[updated: 21 March] UK government announces the most extensive relaxation of drivers’ hours rules yet
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21 March 2020
The UK government has announced a further temporary urgent relaxation of both EU and domestic drivers hours rules. The new relaxation is the most extensive yet, applying to all sectors of the transport industry. It takes effect from 00.01 this coming Monday the 23 March 2020. Anyone transporting goods under the EU or GB drivers’ hours rules can use the relaxation where necessary.
The new guidance does, however, contain a word of warning:
The department wishes to make clear that driver safety must not be compromised. Drivers should not be expected to drive whilst tired – employers remain responsible for the health and safety of their employees and other road users.”
London Road Charging Schemes to be suspended
It has also been reported that from Monday the 23 March all road user charging schemes in London will be temporarily suspended. This is to include:
- The London congestion charge
- The London Low Emission Zone (LEZ) and Ultra Low Emission Zone (ULEZ)
National rail services are also due to be scaled back over the coming days and weeks.
Goods vehicle MOT tests suspended
The DVSA has suspended all Heavy Goods Vehicle and Public Service Vehicle MOT tests for up to three months. Certificates of exemption will be issued to those vehicles due to a test during this period.
Restrictions mount up but at what cost?
The new measures are all intended to relieve pressures on national supply chains caused by the coronavirus pandemic. It will inevitably mean, however, that in the coming days and weeks some drivers will be driving more tired and some vehicles may be less roadworthy. The extent of the regulatory rollback in the transport sector serves to indicate just how seriously the UK Government is taking the threat to the national supply chain.
20 March 2020
As the coronavirus pandemic escalates, the UK government continues to bring in additional measures to support the transport industry and to protect vital supply chains.
Further emergency relaxation of drivers’ hours’ rules
From the 19 March 2020 drivers’ hours’ rules have been temporarily relaxed for drivers of vehicles involved in the delivery of food, non-food (personal care and household paper and cleaning), over the counter pharmaceuticals and other medical supplies when undertaking the following journeys:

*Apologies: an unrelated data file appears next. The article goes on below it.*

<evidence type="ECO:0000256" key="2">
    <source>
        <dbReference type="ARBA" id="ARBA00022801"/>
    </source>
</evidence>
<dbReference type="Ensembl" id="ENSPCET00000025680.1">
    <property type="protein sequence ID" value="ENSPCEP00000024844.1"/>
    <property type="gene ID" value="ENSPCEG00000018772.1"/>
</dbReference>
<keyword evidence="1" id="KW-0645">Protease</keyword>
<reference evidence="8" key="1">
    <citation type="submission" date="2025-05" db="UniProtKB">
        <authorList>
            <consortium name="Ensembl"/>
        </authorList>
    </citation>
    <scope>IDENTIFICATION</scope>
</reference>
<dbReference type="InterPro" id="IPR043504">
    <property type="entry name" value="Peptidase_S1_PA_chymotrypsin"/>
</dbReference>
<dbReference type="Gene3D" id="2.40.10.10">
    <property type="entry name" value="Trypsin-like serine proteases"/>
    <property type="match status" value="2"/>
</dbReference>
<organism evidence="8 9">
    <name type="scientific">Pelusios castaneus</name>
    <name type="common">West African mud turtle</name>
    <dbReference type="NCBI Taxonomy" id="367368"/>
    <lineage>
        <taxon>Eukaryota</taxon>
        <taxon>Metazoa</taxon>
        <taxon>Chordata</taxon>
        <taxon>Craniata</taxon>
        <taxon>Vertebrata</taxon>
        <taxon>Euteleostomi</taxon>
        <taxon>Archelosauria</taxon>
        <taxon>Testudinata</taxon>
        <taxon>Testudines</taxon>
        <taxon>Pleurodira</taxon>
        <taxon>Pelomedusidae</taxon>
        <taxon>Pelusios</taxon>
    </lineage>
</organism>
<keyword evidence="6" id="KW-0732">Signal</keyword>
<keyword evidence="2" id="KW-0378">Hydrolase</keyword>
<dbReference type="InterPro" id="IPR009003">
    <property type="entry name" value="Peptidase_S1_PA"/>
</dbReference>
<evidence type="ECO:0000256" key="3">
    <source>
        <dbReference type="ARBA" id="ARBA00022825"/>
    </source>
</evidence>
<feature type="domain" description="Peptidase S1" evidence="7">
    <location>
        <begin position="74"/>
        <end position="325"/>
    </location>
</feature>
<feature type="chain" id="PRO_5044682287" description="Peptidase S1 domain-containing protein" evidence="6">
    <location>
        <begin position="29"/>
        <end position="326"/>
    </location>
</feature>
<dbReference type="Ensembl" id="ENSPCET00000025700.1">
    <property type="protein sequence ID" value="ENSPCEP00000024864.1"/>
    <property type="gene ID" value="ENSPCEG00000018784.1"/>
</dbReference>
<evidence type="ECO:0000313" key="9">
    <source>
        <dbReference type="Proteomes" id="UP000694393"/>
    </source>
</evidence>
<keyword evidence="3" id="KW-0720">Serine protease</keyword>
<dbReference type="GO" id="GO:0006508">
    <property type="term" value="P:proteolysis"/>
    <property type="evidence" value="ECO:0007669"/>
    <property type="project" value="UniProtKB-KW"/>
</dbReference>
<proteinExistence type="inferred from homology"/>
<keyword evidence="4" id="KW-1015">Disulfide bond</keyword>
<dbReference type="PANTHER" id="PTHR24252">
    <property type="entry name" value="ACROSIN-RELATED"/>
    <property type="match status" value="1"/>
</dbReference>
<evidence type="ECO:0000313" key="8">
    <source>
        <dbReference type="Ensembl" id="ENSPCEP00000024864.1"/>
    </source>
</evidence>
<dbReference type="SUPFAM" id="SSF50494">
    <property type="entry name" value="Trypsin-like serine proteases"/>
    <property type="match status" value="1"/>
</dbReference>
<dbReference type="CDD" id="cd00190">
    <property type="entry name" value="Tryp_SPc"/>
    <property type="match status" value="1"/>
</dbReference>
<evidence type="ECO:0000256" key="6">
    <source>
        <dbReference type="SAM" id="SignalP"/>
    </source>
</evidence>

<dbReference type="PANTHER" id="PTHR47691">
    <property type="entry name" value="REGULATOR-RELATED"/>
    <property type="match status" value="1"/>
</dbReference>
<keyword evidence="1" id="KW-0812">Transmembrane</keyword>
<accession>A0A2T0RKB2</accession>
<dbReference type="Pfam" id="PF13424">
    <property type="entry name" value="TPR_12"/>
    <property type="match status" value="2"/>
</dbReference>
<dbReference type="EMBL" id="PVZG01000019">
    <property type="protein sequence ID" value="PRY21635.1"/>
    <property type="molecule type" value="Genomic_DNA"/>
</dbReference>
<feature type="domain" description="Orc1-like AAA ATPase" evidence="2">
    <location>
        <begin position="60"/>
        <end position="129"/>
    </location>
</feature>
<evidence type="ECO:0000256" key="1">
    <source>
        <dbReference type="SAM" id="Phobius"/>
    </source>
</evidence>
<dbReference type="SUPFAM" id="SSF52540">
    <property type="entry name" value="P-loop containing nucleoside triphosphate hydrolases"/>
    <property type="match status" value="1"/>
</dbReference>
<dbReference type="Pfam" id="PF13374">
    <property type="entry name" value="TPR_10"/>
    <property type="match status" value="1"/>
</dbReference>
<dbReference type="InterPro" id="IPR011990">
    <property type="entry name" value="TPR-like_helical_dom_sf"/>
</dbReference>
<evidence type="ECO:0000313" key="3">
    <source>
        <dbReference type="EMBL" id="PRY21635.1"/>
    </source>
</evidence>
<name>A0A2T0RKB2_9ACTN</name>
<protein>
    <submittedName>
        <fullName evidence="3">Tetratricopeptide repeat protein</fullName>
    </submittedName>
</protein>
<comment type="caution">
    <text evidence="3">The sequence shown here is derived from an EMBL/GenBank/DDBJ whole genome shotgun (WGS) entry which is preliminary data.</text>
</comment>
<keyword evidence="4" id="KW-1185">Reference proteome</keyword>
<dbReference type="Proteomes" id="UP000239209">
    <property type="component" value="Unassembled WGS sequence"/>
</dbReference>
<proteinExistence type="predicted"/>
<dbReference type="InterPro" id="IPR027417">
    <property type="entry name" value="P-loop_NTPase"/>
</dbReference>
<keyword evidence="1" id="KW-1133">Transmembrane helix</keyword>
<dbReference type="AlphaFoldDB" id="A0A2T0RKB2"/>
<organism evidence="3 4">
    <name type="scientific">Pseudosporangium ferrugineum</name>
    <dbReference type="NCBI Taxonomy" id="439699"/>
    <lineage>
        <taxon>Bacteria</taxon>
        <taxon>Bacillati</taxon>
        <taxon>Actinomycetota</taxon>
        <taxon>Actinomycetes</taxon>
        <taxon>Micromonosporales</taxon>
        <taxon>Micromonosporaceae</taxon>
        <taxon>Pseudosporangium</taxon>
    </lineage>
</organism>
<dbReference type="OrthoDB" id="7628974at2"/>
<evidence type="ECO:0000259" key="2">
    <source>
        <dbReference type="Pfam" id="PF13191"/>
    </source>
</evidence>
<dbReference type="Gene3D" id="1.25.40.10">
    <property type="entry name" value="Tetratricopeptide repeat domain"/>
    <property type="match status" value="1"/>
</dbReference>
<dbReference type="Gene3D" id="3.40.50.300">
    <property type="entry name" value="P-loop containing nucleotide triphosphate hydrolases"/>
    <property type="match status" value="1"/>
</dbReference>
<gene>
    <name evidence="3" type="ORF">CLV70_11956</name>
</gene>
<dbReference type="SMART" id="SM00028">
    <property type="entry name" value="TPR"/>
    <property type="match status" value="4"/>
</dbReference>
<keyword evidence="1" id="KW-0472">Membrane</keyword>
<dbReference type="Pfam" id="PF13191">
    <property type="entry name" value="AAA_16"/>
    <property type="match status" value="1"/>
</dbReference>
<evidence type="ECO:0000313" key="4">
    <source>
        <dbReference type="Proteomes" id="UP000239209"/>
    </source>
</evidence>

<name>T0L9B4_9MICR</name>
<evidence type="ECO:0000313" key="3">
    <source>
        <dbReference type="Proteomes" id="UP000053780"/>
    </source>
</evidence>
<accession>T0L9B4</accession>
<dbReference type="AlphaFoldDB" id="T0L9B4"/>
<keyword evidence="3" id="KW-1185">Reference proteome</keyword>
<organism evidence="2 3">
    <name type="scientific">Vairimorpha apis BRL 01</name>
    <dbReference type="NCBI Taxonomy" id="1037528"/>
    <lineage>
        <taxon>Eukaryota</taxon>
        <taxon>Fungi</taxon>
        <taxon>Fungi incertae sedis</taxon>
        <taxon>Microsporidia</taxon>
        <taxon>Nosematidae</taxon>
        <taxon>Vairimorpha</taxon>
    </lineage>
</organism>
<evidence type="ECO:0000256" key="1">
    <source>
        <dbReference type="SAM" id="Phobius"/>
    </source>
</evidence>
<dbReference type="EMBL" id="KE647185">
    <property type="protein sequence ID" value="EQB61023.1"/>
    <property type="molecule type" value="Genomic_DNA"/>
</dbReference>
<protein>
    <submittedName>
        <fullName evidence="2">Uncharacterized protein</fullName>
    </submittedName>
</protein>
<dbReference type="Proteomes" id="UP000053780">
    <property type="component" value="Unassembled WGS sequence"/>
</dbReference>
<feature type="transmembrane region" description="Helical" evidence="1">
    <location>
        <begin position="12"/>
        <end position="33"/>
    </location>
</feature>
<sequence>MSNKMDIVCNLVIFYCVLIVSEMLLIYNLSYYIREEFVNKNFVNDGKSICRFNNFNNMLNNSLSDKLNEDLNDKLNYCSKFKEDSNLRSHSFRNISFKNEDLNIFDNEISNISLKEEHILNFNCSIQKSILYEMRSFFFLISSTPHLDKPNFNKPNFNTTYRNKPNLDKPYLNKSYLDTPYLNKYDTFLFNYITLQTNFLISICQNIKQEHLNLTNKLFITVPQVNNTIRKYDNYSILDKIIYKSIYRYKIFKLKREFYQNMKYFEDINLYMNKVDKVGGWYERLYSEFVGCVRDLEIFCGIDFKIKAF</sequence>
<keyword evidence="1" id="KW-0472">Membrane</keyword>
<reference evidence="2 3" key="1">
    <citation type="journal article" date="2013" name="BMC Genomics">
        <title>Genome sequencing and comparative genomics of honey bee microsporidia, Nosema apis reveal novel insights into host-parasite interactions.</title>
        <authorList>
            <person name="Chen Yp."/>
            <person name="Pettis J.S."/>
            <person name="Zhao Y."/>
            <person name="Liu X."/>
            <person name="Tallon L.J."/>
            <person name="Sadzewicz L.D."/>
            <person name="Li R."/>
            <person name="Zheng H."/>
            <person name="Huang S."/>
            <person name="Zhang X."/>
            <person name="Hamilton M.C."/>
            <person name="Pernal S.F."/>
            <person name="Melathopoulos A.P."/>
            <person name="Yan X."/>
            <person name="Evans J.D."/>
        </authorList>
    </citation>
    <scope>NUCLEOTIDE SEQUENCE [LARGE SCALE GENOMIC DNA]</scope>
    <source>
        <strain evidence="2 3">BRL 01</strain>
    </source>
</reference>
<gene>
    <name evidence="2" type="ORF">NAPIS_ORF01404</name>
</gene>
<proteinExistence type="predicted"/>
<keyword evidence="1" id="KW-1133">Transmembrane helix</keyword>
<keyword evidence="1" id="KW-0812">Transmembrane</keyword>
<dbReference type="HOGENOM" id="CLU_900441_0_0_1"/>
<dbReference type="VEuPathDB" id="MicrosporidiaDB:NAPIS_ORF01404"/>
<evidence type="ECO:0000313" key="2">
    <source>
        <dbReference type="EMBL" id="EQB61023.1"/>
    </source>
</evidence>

- manufacturer to consumer’s home
- stores/distribution centre to consumer’s home
- supplier to consumer’s home
- fulfilment centre to consumer’s home
- retailer to consumer’s home
The aim is to address shortages caused by panic-buying at supermarkets and to make it easier for supermarkets to deliver food and essential supplies to members of the public in self-isolation.
The new rules apply to deliveries under the GB domestic rules and are as follows:
- Replacement of the GB duty time limit of 11 hours with 12 hours.
- Replacement of the GB daily driving time limit of 10 hours with 11 hours.
- Drivers can only take advantage of this temporary relaxation 5 days in any 7 day period, and must take a rest period of 24 hours within the same 7 day period when taking advantage of this relaxation.
>>>>> Full details can be found HERE<<<<
Transport sector recognised as “critical industry”
As schools across the UK close, the government has made special provision for parents working in the transport sector. Workers in the following sectors are classed as workers critical to the Covid-19 response:
- Food and other necessary goods – This includes those involved in food production, processing, distribution, sale and delivery, as well as those essential to the provision of other key goods (for example hygienic and veterinary medicines).
- Transport – This includes those who will keep the air, water, road and rail passenger and freight transport modes operating during the COVID-19 response, including those working on transport systems through which supply chains pass.
Parents working in these sectors will be able to leave their children at school to be cared for during the working day so that vital supply chains are not interrupted.
HGV MOT tests suspended for 2 days
In an effort to reduce the spread of the covid-19 virus, goods vehicle MOT tests have been suspended for at least 2 days. Driving tests have also been cancelled.
Further advice from the Senior Traffic Commissioner
Today the Senior Traffic Commissioner published further advice for operators struggling with the coronavirus outbreak. The advice accompanies an already released statutory guidance note. The new advice follows a question and answer format, with questions including:
- Can I temporarily operate more vehicles than authorised to meet an urgent public demand?
- Due to challenging trading conditions, I can no longer meet the requirement to be of the appropriate financial standing?
- Due to restrictions on movement, I no longer have access to my operating centre. What steps do I need to take?
- I am a transport manager but am required to self-isolate or I am absent from work through ill health.
- I have been called to a Public Inquiry or a Driver Conduct hearing, will it go ahead during the coronavirus outbreak?
>>>>> Answers to the above and more can be found here <<<<
Operators are encouraged to seek advice if their businesses are struggling in the current crisis.
Further and more restrictive measures have been hinted at, however, and it remains to be seen what effect this will have on the transport industry.
Chris Powell is a road transport lawyer at Rotheras Solicitors in the UK.